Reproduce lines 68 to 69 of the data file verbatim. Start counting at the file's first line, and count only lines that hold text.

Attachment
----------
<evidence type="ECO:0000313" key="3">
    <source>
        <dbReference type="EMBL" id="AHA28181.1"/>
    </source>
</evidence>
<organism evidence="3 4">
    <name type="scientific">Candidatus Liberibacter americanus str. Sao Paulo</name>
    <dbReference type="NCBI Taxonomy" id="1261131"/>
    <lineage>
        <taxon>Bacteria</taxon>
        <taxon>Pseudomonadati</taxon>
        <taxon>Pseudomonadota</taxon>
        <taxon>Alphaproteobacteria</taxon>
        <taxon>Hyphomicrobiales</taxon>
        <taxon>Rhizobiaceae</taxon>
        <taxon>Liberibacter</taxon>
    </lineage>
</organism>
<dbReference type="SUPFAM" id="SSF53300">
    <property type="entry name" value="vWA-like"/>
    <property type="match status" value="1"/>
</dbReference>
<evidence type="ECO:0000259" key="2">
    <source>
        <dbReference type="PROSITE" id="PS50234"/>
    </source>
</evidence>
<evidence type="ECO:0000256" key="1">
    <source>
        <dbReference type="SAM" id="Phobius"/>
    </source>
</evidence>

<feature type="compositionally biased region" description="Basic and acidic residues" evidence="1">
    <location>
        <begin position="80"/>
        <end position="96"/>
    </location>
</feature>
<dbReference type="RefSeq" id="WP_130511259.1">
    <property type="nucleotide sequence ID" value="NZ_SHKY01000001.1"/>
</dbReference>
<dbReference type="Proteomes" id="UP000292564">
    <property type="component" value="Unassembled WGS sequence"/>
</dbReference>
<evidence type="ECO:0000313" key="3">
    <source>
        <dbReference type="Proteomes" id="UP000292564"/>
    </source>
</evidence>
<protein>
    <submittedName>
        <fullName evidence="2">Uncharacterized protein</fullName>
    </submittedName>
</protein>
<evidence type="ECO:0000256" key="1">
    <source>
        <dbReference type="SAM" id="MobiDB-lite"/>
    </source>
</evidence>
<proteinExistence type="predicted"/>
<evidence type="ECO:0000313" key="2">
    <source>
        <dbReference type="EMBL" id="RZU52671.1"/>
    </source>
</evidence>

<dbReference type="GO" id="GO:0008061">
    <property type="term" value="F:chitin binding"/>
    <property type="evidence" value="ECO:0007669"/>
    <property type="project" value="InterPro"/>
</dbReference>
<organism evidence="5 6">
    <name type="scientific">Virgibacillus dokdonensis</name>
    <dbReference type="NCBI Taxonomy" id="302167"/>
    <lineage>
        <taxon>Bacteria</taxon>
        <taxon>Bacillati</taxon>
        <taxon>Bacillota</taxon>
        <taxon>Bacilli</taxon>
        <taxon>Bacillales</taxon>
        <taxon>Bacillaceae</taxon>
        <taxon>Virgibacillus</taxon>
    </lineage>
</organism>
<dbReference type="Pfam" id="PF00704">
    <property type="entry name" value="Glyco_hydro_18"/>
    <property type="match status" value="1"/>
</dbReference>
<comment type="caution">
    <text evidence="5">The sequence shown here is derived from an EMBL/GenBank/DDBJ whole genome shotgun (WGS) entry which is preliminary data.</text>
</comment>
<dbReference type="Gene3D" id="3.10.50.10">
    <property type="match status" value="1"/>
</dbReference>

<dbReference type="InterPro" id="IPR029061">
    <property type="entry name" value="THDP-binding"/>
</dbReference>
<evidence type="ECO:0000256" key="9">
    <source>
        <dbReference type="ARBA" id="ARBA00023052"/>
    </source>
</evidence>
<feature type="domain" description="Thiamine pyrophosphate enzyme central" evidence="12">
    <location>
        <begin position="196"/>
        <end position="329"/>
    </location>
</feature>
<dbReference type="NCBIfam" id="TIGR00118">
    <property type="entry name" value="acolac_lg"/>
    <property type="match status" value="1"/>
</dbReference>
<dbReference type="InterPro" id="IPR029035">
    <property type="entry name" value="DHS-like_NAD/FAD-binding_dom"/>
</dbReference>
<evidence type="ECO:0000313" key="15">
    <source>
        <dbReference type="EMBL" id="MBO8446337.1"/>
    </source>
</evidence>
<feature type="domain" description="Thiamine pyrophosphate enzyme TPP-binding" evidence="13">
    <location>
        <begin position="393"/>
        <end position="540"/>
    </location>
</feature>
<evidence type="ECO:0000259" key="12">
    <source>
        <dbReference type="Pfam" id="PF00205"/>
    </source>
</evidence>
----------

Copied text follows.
    <property type="evidence" value="ECO:0007669"/>
    <property type="project" value="InterPro"/>